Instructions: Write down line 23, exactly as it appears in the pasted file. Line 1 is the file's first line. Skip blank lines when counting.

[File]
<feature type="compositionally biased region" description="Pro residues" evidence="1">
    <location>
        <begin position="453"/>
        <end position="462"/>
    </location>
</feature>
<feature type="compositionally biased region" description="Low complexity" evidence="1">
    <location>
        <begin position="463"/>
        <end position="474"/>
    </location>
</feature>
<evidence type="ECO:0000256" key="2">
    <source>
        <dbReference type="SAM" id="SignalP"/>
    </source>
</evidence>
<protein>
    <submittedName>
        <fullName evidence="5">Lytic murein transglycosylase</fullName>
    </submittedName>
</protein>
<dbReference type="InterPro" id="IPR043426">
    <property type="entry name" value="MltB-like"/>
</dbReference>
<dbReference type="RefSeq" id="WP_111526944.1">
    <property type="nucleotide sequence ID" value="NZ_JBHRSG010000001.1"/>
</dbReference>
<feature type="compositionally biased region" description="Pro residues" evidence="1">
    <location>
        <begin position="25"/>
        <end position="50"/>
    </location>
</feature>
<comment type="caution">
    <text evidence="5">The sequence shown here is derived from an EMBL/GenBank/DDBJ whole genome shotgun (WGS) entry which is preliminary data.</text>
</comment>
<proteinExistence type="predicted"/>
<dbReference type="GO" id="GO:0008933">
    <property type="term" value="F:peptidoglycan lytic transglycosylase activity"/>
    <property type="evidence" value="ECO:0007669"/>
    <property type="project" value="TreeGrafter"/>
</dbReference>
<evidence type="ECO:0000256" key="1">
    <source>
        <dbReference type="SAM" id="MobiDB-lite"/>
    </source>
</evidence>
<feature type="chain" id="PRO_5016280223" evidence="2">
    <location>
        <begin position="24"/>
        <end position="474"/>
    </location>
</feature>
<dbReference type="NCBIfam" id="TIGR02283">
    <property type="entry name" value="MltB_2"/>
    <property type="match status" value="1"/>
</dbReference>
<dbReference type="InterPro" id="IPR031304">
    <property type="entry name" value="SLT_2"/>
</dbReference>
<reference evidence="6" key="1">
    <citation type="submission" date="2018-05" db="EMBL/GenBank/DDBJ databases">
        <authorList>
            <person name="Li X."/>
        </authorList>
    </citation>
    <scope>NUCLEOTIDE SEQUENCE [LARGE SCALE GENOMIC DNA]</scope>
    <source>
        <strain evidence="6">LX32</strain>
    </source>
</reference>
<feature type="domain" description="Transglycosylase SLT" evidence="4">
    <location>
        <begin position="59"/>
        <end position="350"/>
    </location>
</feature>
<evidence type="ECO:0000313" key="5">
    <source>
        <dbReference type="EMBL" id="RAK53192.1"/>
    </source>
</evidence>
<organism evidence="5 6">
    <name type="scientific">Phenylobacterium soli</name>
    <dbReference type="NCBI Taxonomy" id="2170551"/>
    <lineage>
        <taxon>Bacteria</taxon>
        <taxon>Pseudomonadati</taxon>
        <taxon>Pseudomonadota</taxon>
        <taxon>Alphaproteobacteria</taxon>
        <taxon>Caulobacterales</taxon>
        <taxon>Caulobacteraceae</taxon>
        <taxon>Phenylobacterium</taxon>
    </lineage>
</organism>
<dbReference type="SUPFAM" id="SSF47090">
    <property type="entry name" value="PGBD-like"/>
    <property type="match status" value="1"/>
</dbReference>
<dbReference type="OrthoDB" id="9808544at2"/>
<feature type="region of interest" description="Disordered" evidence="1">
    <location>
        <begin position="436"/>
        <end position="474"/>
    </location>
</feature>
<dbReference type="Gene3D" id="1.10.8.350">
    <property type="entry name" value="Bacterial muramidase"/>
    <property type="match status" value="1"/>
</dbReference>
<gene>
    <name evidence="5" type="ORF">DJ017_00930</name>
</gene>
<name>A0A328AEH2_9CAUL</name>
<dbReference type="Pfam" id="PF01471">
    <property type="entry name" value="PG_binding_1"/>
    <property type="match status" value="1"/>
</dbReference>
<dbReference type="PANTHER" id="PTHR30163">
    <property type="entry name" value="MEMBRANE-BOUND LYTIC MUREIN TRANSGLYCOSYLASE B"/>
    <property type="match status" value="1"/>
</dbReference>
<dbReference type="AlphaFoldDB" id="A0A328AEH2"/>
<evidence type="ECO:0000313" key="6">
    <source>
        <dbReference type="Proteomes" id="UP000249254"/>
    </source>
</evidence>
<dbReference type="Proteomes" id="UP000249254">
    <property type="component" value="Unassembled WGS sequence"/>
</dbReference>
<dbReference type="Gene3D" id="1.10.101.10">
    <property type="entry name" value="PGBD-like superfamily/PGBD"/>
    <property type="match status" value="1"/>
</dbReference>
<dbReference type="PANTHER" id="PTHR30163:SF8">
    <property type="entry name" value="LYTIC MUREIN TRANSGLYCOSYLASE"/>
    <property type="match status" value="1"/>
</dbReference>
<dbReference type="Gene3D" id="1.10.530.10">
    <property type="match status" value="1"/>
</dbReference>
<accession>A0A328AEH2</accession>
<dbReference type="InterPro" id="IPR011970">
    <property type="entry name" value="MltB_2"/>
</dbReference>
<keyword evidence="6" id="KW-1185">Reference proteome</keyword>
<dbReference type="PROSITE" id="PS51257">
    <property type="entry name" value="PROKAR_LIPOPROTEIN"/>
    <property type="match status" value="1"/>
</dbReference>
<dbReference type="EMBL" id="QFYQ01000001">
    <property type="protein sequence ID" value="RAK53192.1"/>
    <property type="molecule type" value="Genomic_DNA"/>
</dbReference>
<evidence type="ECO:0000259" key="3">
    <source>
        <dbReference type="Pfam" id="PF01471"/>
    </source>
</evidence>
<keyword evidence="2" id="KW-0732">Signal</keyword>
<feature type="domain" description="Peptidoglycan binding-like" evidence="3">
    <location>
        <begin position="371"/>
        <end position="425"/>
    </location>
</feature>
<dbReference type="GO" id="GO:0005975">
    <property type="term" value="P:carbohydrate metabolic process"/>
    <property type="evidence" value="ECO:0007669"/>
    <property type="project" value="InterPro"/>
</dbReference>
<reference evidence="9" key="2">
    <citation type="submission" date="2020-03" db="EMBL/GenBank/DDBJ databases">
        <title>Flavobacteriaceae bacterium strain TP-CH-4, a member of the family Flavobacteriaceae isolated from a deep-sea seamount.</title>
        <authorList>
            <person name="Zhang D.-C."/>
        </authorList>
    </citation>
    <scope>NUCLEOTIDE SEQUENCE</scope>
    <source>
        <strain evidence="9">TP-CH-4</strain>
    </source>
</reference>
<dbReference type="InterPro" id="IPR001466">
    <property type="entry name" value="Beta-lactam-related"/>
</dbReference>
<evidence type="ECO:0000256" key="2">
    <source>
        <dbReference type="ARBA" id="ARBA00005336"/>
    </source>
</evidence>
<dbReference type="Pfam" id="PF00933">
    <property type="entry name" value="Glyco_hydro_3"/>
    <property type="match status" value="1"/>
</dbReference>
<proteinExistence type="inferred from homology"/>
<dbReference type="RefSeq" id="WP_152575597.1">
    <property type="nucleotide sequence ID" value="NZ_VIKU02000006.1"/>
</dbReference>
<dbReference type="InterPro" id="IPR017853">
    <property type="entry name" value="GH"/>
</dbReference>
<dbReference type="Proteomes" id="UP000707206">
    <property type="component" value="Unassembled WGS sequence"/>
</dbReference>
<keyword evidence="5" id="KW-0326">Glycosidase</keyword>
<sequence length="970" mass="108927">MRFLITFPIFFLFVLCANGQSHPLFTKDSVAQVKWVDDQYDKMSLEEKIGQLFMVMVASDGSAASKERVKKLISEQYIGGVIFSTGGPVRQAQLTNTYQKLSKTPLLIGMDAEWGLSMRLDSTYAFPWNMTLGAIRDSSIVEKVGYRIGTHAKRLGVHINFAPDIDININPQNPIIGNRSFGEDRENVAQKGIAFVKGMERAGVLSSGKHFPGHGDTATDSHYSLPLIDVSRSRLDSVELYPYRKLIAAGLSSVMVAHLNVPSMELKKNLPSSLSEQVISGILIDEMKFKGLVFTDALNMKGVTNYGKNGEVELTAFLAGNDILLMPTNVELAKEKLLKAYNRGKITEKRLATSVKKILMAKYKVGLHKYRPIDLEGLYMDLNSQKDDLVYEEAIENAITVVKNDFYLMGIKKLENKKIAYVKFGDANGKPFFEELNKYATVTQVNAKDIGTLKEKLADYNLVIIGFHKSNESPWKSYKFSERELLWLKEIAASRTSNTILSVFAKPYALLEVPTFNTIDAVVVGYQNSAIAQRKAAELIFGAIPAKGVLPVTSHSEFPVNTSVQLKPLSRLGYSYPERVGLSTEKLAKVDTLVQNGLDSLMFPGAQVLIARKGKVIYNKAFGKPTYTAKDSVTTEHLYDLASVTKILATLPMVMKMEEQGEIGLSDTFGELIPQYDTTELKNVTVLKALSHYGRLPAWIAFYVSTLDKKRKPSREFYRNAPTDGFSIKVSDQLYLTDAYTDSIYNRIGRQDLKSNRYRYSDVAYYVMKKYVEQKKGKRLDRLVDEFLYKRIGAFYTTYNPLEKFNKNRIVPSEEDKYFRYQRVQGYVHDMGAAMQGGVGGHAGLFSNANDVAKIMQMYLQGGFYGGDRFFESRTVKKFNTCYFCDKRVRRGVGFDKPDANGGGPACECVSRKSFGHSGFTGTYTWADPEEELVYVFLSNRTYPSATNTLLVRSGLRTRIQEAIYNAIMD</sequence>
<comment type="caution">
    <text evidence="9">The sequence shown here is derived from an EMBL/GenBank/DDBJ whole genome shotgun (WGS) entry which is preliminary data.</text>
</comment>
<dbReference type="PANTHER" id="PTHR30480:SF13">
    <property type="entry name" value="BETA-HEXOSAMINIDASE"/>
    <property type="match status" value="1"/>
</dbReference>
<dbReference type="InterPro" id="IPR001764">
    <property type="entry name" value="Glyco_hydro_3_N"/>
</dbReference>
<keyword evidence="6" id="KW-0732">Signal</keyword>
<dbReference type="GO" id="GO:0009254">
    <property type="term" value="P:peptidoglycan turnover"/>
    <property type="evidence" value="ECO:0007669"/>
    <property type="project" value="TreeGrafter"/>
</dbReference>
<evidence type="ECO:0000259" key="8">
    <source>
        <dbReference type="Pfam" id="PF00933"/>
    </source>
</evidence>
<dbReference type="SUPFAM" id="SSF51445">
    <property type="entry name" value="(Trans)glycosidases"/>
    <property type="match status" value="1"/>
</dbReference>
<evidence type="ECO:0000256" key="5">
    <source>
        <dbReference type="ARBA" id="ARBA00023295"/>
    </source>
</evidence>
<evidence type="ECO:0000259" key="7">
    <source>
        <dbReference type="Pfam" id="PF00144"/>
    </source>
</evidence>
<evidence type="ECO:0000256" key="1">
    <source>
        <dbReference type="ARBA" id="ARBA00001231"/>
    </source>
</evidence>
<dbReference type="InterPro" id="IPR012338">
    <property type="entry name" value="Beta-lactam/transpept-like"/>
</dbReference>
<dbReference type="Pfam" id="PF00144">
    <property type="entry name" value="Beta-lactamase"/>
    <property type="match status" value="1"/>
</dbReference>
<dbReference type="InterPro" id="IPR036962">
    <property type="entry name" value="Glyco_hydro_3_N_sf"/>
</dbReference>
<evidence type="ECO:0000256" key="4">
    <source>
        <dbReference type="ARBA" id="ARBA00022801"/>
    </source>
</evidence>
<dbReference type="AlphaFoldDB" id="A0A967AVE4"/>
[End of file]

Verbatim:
<dbReference type="InterPro" id="IPR043426">